Accident at Sarajevo Airport

1st Lt. Pedro Fernández Vicente
First published in
SFOR Informer#130, January 17, 2002

Dec. 23, A Crossair HB-IXH skidded 100 metres off the runway when it tried to land at Sarajevo airport under snowy conditions. Nobody was injured in the accident, nor was there any damage. By Monday afternoon the aircraft had been recovered and was parked on the apron. The French Air Detachment (DETAIR) and local aeronautical authorities have opened an investigation to determine the cause of the accident.
Sarajevo - It was snowing on the afternoon of Dec. 23. The airport snowplough had just cleared the runway, a 20 minute job, when an HB-IXH from Zurich requested authorisation to land.
"In those circumstances, the air traffic controller cannot give authorisation. He only informs the pilot and the pilot is the one who has the responsibility to take the decision to land," said Maj. Olivier Mrowiki, air deputy commander. "The pilot (captain) decided to land and began the IFR approach procedure. The manoeuvre was correct and the touch down (landing) was perfect. The problem arose when the aircraft did not stop on the runway and went beyond it and stopped just in front of the ILS (instrumental landing system) antennas more than 100 metres beyond the end of the runway," said Mrowiki.
The answer
All emergency services were activated: the airport rescue team, airport police, DETAIR and SFOR military police. Within a few minutes airport assistance teams surrounded the aeroplane.
"The aircraft was carrying 84 passengers and six crew members. Nobody was injured, and only two people needed medical assistance. One of them panicked when he got outside and realised that the plane was beyond the runway, and the other one had heart trouble. The plane didn't suffer any damage because the land was very hard due to the low temperatures during the week, which left the ground completely frozen. Nobody inside the plane realised that the plane was off the airstrip," said Maj. Olivier Jozwicki, Air Traffic Control (ATC) commander.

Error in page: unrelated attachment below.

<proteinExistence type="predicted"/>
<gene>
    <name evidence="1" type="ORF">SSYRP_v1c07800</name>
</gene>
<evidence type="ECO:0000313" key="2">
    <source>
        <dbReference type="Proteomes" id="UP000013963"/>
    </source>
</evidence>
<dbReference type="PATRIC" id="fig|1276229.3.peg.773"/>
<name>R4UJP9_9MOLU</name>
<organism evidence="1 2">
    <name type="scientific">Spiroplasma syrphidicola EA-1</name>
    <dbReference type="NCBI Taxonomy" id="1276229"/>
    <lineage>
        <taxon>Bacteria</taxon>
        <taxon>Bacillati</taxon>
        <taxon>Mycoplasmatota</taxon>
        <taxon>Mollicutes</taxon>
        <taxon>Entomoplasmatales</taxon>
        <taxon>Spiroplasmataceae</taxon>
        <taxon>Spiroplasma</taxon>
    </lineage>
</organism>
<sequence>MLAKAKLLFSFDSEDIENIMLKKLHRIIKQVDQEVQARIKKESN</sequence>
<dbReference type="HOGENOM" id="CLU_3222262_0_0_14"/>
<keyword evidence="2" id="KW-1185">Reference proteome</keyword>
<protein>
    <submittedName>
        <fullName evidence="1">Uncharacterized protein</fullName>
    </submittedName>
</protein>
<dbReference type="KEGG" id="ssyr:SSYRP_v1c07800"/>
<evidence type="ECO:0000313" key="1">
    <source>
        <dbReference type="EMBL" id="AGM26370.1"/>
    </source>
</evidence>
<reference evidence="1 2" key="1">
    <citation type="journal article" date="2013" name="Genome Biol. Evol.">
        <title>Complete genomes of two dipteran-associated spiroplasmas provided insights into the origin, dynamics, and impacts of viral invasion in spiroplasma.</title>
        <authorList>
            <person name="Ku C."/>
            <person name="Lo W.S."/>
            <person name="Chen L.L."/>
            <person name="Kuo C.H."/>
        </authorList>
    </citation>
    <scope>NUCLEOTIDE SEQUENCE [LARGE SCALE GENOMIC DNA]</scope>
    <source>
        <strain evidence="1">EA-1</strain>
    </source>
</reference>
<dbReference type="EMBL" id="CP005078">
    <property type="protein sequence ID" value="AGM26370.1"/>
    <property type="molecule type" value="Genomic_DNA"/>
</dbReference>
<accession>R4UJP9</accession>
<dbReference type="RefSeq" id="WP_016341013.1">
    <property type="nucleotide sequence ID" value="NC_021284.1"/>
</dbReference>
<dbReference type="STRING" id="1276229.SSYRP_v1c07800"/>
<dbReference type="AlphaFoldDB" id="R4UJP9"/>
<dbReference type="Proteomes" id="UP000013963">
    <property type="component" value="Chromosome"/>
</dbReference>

The investigation
Within a short period of time the area was closed by the SFOR military police and the State Border Service (SBS). The airport police of Bosnia and Herzegovina controlled access to the plane. A technical commission formed by DETAIR and the local authorities (the airport, the Federal Civilian Aviation Department and the BiH Transport Ministry) are trying to determine the cause of the accident. Concurrently, a civilian investigation, headed by a judge, is determining if there are any criminal or civil responsibilities, and if so, who is guilty. The SBS have made the first step in these proceedings by taking control of the plane's black box.
The Air Traffic Control
"The responsibility for Sarajevo Airport ATC belongs to SFOR. DETAIR is the unit which does this work. DETAIR is the oldest unit in BiH. We have been here since July 1992," said Mrowiki.
"We are in charge of the ATC. Sarajevo ATC has two different parts: the Approach Control (APP) with radar control, which has only military controllers, and the Control Tower (TWR). This has two local civilian controllers supervised by a military one. The airport is open to civilian traffic from 6 a.m. to 8 p.m. and all the time for SFOR operations," said Jozwicki. "There is a civilian chief of the ATC but he is responsible to the ATC (military) commander. The first step to transfer this responsibility has begun. Ten civilian controllers have been trained for TWR control. The second step will be to train and qualify them as radar controllers. But at this stage there are lots of problems, due to the fact that there is no civilian radar here. Someone has to buy it."

Related links: SFOR at Work
Nations of SFOR: France

Click on thumbnail to enlarge
Photo: Courtesy of CJ3

Dec. 23, a Crossair aircraft went 100 metres off the end on the runway when it tried to land at Sarajevo airport in snowy conditions. By Monday afternoon the vehicle had been recovered and parked on the apron. The French Air Detachment and local aeronautical authorities have opened an investigation to determine the cause of the accident.


Click on thumbnail to enlarge
Photo: Courtesy of CJ3

All the airport heavy trucks form a powerful chain and pull the plane out of its predicament.